PCBs: a salty solution
Now and then there comes an encouraging reminder that answers -- sometimes simple ones -- can be found to the often complex and distressing pollution problems that arise as byproducts of a modern industrial society. One such reminder was the announcement this week that a chemist for the Goodyear Tire and Rubber Company has come up with what he says is a safe and inexpensive way to dispose of PCBs, the toxic chemical compound widely used in industrial processes until an act of Congress a few years ago banned its manufacture in the US. The Environmental Protection Agency is looking into the proposed solution.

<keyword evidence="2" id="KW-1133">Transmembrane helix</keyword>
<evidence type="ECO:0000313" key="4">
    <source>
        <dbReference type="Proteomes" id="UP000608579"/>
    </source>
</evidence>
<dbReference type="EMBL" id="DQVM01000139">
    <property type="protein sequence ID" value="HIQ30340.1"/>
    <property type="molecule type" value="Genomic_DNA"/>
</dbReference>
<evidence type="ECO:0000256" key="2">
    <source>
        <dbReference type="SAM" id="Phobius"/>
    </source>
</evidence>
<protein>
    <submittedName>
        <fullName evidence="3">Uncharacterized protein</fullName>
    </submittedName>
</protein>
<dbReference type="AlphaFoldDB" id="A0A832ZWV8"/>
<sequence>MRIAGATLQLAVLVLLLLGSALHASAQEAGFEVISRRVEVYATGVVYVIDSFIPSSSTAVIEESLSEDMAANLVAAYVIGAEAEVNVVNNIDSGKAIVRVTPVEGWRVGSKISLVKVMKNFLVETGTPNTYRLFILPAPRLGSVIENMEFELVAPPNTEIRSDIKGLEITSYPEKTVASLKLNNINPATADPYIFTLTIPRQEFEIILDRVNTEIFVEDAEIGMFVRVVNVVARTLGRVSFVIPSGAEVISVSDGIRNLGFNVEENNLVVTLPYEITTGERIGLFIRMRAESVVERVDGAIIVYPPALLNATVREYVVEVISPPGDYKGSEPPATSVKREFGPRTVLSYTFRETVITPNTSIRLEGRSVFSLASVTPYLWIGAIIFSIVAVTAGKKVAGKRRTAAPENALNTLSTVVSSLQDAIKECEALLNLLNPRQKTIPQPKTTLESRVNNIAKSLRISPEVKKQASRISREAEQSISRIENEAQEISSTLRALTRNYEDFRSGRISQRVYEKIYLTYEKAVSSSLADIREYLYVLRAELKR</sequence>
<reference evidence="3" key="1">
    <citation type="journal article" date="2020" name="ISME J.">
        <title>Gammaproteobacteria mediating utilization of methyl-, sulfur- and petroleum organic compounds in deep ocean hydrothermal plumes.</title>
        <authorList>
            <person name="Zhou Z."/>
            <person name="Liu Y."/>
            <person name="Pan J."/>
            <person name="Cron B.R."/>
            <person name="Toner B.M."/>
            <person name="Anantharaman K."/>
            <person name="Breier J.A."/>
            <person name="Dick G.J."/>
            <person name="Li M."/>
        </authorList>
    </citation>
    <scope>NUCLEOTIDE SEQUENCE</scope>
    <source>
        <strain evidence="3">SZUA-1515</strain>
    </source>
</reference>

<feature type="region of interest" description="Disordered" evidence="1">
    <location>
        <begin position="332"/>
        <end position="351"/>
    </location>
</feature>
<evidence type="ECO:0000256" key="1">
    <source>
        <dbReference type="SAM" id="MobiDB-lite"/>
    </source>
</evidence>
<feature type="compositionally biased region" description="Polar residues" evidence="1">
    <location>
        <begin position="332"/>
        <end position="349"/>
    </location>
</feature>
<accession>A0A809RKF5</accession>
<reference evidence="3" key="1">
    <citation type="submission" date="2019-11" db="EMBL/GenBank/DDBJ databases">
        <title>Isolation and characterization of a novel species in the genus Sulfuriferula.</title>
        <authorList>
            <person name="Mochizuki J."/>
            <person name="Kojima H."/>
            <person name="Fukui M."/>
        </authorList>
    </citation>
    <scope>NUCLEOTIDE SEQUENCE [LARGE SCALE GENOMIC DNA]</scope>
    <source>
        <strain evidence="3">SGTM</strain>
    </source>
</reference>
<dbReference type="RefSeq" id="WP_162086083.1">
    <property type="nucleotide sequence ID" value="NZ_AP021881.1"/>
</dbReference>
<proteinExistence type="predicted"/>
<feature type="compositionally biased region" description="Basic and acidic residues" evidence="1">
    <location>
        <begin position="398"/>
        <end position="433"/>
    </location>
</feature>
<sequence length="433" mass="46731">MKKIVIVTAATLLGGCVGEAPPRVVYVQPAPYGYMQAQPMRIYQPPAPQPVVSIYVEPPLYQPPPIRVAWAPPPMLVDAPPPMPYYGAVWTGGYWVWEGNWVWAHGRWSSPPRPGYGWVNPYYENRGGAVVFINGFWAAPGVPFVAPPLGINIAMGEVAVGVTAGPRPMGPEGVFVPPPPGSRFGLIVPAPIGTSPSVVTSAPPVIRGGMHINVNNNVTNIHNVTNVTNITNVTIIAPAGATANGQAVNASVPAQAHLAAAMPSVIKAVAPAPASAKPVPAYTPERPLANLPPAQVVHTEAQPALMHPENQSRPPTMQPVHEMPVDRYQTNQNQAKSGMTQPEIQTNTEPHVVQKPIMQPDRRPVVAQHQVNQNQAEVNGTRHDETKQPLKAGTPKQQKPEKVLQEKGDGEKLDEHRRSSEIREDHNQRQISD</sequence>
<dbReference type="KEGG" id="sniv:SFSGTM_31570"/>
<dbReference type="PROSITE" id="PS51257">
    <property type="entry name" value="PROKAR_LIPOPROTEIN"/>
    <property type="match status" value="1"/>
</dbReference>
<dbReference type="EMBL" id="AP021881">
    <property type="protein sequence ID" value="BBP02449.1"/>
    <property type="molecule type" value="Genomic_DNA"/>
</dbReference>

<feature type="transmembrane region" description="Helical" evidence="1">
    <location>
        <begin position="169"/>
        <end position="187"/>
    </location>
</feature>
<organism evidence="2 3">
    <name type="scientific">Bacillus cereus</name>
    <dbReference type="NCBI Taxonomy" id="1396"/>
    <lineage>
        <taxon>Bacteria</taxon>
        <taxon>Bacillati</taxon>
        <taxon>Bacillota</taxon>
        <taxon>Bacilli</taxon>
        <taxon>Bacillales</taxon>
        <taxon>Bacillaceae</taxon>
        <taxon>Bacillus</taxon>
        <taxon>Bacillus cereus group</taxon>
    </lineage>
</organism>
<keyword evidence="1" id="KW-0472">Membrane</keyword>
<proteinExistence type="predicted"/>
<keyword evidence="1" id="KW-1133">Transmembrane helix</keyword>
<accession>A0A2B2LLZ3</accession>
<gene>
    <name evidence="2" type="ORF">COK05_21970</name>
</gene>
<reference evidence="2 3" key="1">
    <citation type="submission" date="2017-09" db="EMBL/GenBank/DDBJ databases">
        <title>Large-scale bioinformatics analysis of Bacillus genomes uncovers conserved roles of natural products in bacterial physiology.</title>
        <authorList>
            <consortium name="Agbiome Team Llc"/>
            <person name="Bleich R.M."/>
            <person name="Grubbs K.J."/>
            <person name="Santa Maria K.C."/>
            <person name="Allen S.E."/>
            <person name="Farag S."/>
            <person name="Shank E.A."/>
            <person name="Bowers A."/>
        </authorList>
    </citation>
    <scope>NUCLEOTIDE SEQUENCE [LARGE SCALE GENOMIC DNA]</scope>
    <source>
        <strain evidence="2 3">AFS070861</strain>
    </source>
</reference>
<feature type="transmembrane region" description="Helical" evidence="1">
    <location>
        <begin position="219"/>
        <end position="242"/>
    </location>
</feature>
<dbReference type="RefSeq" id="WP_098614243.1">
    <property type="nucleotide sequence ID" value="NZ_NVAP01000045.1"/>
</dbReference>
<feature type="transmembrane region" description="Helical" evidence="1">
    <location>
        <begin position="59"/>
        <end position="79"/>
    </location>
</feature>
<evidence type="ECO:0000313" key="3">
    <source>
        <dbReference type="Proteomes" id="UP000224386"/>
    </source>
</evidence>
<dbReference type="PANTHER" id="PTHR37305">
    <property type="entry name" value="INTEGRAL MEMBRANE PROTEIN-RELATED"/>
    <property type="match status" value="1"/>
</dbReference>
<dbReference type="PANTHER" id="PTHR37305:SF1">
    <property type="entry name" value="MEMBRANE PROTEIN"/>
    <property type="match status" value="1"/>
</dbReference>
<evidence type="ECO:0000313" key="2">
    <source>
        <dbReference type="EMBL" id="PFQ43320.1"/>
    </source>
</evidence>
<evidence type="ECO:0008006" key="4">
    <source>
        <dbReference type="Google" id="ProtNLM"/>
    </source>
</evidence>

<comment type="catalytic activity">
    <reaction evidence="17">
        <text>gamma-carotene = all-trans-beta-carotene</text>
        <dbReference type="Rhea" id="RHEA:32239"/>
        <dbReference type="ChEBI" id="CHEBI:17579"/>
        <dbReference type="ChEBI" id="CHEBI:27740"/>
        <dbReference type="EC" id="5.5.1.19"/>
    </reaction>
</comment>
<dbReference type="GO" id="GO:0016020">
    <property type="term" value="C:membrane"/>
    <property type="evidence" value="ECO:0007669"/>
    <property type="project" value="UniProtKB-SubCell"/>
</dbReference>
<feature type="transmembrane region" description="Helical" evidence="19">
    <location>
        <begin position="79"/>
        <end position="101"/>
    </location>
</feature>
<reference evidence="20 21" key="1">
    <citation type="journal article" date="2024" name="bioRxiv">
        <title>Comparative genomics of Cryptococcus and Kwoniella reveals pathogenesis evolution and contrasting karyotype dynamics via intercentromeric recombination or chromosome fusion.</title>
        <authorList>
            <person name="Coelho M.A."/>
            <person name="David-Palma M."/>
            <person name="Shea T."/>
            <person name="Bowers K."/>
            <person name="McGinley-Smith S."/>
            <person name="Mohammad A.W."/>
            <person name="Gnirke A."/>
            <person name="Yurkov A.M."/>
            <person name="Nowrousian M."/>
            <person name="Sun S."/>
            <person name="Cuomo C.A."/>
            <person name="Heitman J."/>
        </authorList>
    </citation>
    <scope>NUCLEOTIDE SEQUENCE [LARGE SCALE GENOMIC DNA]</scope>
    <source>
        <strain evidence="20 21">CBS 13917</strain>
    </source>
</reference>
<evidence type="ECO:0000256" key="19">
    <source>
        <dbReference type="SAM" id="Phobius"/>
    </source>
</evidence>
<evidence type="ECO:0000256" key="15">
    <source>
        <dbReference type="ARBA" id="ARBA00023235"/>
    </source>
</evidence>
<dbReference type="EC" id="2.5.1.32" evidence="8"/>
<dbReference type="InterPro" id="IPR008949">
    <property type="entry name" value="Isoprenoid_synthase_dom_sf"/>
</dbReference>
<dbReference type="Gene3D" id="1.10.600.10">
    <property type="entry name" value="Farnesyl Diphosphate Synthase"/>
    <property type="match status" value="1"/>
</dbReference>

PCBs (polychlorinated biphenyls) are still used in electrical wiring and in certain other products where no other chemical substitutes are available. As a result, today there are large amounts of used oils and worn-out equipment across the US containing PCBs. It was Goodyear's search for some way to get rid of its own PCBs that led to the discovery of the new process.
According to the company, the process uses a sodium compound to strip chlorine from the PCBs, which renders the substance environmentally safe -- and leaves a residue of sodium chloride, ordinary table salt. If it passes muster in the EPA, Goodyear's pennies-per-pound approach will prove again that solutions to perplexing technological problems sometimes lie right under our noses.